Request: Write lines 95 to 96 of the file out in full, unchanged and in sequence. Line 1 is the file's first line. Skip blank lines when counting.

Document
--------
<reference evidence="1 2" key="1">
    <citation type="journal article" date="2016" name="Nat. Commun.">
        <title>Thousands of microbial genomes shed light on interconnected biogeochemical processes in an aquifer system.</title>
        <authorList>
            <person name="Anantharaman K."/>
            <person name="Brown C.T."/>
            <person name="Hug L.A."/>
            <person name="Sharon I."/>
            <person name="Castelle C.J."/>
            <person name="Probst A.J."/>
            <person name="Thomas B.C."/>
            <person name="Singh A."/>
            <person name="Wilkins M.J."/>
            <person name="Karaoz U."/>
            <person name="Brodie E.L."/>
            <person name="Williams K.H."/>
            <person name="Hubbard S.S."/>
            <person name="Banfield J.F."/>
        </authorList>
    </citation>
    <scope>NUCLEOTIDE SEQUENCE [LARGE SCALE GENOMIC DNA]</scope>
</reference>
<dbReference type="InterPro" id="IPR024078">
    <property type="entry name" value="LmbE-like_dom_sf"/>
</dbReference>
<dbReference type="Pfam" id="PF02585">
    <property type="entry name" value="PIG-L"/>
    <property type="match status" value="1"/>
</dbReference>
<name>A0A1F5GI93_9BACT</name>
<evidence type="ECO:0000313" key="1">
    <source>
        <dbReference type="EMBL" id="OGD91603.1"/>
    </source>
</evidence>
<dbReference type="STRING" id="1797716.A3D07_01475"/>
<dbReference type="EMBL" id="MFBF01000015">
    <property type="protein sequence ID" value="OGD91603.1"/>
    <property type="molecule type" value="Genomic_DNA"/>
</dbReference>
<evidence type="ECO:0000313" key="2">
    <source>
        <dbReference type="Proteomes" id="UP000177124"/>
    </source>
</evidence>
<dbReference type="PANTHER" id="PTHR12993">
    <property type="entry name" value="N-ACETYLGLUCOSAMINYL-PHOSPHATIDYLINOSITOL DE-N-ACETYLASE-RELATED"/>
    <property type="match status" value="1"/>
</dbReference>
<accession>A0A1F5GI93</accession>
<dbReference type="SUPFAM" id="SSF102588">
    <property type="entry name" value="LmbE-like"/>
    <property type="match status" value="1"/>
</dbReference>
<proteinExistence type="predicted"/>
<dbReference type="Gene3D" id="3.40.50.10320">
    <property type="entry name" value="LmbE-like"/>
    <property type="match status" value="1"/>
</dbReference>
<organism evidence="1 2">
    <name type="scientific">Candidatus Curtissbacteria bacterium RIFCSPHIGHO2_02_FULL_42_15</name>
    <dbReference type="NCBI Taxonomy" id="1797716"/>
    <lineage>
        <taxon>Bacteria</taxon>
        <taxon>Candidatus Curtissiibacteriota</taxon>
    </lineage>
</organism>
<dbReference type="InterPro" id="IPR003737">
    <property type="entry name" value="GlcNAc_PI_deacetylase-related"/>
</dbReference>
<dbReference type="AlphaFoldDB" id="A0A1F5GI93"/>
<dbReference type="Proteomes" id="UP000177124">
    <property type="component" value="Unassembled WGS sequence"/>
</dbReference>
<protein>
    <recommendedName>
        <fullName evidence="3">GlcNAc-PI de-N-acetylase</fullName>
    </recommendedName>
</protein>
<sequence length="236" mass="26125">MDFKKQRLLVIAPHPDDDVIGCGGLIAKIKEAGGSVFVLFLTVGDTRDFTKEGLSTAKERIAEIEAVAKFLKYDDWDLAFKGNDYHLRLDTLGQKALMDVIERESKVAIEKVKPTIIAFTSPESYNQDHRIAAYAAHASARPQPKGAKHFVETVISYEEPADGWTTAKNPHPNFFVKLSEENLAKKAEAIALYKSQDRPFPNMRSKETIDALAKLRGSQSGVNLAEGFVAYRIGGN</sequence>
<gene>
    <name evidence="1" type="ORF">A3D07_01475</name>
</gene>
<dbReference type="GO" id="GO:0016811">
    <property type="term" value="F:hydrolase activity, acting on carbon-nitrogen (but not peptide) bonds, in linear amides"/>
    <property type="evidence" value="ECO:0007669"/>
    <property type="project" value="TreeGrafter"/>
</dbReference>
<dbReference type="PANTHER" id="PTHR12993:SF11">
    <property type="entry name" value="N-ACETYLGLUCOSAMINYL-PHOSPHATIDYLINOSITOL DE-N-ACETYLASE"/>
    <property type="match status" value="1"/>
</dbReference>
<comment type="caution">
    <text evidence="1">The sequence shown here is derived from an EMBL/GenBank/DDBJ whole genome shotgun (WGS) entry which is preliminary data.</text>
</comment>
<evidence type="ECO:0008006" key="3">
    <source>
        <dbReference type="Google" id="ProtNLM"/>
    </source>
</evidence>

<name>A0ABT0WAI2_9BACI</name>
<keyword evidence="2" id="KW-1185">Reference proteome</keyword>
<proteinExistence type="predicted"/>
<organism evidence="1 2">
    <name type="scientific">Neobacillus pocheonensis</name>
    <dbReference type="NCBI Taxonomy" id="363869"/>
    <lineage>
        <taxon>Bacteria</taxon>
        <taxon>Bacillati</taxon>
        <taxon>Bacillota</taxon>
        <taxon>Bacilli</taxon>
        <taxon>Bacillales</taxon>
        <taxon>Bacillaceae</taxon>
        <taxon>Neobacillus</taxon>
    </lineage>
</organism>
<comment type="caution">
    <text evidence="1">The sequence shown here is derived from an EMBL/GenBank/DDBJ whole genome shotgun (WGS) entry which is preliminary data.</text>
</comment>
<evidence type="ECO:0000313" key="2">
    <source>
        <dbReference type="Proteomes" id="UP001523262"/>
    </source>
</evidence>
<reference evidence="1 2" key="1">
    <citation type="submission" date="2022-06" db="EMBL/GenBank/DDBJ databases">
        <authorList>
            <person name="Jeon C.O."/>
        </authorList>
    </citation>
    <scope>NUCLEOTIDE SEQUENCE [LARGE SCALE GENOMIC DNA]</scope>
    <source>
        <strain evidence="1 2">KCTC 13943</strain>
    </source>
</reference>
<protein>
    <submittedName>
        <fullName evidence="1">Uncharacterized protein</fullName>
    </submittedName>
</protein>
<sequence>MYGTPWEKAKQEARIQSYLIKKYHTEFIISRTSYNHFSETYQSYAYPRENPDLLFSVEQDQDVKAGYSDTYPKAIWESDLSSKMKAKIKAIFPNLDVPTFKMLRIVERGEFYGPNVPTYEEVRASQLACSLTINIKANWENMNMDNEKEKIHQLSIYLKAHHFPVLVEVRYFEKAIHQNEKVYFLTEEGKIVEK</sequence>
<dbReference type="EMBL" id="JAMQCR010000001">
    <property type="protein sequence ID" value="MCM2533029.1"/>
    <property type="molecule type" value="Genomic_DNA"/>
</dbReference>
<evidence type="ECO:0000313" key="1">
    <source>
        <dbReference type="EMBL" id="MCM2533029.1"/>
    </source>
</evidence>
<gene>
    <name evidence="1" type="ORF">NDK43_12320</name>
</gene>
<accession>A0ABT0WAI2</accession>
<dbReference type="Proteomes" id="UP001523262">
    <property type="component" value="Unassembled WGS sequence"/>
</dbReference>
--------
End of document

</comment>
<evidence type="ECO:0008006" key="3">